Ballad of a Soldier (Ballada o soldate) [DVD]
Screenplay : Grigori Chukhrai and Valentin Yezhov
MPAA Rating : NR
Year of Release : 1959
Stars : Volodya Ivashov (Pvt. Alyosha Skvortsov, Zhanna Prokhorenko (Shura), Antonina Maksimova (Mother Skvortsov), Nikolai Kryuchkov (The General), Yevgeni Urbansky (Invalid), Elza Lezhdey (Invalid's Wife), Aleksandr Kuznetsov (Soldier Gavrilkin), Yevgeni Teterin (Lieutenant)
Grigori Chukhrai's Ballad of a Soldier (Ballada o soldate) tells a simple, humanistic war-time story about a 19-year-old soldier who, after being given a six-day leave for showing bravery in the heat of battle, tries to make his way back to his small village in order to see his mother. One of several classic films made during the "thaw" period in the Soviet Union following Josef Stalin's death, Ballad of a Soldier, as its title implies, focuses intimately on one protagonist, rather than the collective protagonist generally associated with Soviet filmmaking. Almost awkwardly idealistic, instead of brimming with socialist rhetoric, the film celebrates the individual human spirit and the power of good deeds.
Although Ballad of a Soldier is a film about war, very little of it takes place on the battlefields of World War II. We first meet Pvt. Alyosha Skvortsov (Vladimir Ivashov) in the midst of the fighting, as he finds himself alone and facing several oncoming German tanks. Like any recognizable human being, he turns and runs, although he ends up taking out two of the tanks by himself. Thus an "accidental hero," Alyosha is offered a decoration by the general, but instead he asks if he can take leave and help fix his mother's leaking roof.
The majority of the film, then, follows Alyosha as he tries desperately to make it back to his village. What should be a simple two-day journey develops into a much longer odyssey through war-ravaged Russia. Chukhraj, who cowrote the screenplay with Valentin Yezhov, wants us to look at the cost of war on the homefront in both physical and emotional terms. We see the bombed out remains of civilian buildings, reminding us that the violence of war never restricts itself to soldiers and battlefields.
But, even more devastating is the emotional turmoil the war has wrought, something Alyosha sees firsthand as he journeys home. One of the first people he meets is a soldier (Yevgeni Urbansky) who is returning home after having lost his leg in battle, yet the missing limb is not nearly as terrible as his deep-seated fear that his wife will now reject him. Alyosha sees the damage done to marriages by war again when he delivers several cakes of soap and a note to the wife of a fellow soldier, only to find that she has taken up with another man in his absence.
This may make it sound as though Ballad of a Soldier is a depressing trek through the human cost of war, but it is anything but. It has its deeply melancholic moments, but overall it is an uplifting experience, particularly in the relationship between Alyosha and Shura (Zhanna Prokhorenko), a beautiful young woman whom he meets while they are both hiding in a railcar. They have a rather high-pitched "meet cute" moment in which she assumes him to be an attacker because he is hiding when she jumps into the railcar, but they eventually grow to trust each other and, in the few days they have together, fall in love. This, of course, in no way diminishes Alyosha's ultimate goal of seeing his mother, and the strength of his family bond is what ultimately holds the film together thematically.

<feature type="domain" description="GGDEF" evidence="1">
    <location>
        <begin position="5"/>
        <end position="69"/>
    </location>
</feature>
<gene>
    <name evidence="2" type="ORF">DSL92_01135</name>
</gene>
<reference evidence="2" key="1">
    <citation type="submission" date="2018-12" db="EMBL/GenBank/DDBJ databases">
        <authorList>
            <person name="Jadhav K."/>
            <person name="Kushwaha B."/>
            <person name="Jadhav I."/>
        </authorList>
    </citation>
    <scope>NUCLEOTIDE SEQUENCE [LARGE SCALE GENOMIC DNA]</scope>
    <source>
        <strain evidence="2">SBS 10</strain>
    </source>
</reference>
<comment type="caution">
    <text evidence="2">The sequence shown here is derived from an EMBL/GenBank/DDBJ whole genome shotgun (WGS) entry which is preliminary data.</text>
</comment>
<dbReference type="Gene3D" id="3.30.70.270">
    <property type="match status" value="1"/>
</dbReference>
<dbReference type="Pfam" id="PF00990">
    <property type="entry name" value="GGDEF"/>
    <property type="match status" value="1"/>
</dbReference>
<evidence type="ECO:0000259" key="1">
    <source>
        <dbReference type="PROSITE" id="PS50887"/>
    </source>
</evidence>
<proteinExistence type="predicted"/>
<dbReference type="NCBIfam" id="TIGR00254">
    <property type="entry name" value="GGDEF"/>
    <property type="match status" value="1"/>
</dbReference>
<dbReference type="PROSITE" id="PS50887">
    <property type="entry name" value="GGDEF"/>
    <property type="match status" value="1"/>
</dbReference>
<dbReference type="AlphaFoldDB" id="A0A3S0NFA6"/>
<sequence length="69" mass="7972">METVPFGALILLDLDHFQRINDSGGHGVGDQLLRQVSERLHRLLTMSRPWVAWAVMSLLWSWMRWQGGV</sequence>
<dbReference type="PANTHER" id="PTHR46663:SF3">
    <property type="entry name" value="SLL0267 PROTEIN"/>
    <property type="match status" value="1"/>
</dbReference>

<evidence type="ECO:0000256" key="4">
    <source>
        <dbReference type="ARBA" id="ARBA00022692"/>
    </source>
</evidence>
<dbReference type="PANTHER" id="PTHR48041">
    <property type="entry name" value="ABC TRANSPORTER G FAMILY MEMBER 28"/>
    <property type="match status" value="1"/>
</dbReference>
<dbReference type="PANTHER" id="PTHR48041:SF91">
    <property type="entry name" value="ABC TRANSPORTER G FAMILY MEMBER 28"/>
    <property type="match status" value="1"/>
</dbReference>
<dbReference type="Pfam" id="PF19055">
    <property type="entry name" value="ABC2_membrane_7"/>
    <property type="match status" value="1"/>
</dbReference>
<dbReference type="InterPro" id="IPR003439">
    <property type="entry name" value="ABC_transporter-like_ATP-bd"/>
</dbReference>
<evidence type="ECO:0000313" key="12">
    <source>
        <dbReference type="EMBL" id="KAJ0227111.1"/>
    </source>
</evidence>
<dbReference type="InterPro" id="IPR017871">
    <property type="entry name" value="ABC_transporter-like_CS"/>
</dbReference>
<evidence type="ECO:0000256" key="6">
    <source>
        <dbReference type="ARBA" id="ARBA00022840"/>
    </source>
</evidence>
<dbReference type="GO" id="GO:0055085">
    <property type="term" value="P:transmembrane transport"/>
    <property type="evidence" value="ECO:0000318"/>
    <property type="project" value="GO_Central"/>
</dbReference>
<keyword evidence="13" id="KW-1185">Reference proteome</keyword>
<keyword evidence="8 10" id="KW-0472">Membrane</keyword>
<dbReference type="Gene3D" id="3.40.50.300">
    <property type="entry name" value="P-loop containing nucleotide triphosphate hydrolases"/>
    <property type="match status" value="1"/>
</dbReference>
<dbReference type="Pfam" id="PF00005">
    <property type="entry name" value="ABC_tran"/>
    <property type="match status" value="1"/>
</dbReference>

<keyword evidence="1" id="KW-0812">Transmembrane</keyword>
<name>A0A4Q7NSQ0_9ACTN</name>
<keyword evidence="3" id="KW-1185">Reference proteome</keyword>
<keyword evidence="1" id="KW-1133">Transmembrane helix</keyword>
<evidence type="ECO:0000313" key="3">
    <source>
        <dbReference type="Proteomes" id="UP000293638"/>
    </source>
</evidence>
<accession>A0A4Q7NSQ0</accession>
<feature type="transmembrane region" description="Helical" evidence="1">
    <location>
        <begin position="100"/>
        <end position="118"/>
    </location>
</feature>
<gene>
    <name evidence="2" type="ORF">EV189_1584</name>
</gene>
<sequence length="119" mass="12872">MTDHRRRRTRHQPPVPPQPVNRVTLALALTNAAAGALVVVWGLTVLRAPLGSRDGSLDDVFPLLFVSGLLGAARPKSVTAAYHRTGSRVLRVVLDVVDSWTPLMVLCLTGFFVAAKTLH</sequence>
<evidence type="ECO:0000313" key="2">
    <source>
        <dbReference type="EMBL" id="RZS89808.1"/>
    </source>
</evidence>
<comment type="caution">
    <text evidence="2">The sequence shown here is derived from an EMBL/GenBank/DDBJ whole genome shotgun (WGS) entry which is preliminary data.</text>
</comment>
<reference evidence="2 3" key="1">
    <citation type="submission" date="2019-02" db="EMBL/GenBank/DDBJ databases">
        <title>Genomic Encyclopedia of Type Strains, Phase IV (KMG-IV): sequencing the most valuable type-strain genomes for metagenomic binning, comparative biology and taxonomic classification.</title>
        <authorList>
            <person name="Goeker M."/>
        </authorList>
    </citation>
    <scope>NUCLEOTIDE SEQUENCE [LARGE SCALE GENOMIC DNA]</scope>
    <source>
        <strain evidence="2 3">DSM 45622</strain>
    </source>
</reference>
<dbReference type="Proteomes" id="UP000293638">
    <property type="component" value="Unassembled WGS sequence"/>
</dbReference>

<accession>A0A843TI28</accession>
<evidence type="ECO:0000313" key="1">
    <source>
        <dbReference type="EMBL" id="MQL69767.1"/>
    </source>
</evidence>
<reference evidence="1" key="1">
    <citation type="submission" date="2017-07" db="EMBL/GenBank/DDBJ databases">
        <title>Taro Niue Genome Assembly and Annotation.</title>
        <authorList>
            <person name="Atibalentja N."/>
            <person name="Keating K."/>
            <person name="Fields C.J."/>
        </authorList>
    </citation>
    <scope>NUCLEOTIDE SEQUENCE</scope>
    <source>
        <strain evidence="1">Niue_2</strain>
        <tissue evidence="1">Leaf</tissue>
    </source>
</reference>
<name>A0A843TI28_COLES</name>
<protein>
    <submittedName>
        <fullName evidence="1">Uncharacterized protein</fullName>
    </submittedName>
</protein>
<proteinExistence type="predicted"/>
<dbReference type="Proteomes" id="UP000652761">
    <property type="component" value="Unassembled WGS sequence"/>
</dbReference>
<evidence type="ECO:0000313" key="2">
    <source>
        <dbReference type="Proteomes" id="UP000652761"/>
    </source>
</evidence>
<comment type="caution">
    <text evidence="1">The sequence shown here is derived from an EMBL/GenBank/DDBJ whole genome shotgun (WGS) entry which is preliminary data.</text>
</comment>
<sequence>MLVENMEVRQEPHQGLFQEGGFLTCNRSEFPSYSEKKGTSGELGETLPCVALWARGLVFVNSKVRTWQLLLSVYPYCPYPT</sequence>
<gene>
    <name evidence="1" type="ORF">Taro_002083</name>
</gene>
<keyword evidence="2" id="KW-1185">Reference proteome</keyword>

Director Grigori Chukhrai, himself a war veteran, worked with two cinematographers, Vladimir Nikolayev and Era Savelyeva, to give Ballad of a Soldier a poetic grace that helps overcome some of the more simplistic elements of the narrative. The gorgeous black-and-white photography captures both hope and despair in the landscape, although they seem particularly attuned to the details of the human face, focusing often on softly lit close-ups of the smooth-skinned Vladimir Ivashov and Zhanna Prokhorenko, both of whom were then unknowns, but would go on to long acting careers. If Ballad of a Soldier is perhaps a bit too optimistic at times--Alyosha is so kind and giving that he borders on being a narrative conceit, rather than fully embodied character--it is still a stirring portrait of human goodness in the face of horrors that many cannot even imagine.
|Ballad of a Soldier Criterion Collection DVD|
|Distributor||The Criterion Collection / Home Vision Entertainment|
|Release Date||April 30, 2002|
| 1.33:1 (Academy Aspect Ratio)|
The transfer was made from a 35mm composite fine-grain print struck by Mosfilm, which was then digitally restored using the MTI Digital Restoration System. The results are quite beautiful, with a clean, finely textured black-and-white image with a strong range of grays and fine detail.
| Russian Dolby Digital 1.0 Monaural |
The monaural soundtrack has also been digitally cleaned up, although a slight ambient hiss remains. The one-channel soundtrack is understandable limited, particularly in the opening battle sequence, but this is inherent to the source materials.
| Audio interview with director Grigori Chukhrai and stars Vladimir Ivashov and Zhanna Prokhorenko |
This 14-minute interview was recorded after the film's U.S. theatrical premiere by Gideon Bachmann for the radio program Film Art. Chukhrai, Ivashov, and Prokhorenko all speak in Russian and therefore require translators, which makes the interviews fairly hectic and sometimes confusing (it didn't help that they were recorded in the Four Seasons with a band playing in the background). In some of the more confusing sections, Criterion has added subtitles in English, which makes the interview much easier to follow.
Copyright © 2002 James Kendrick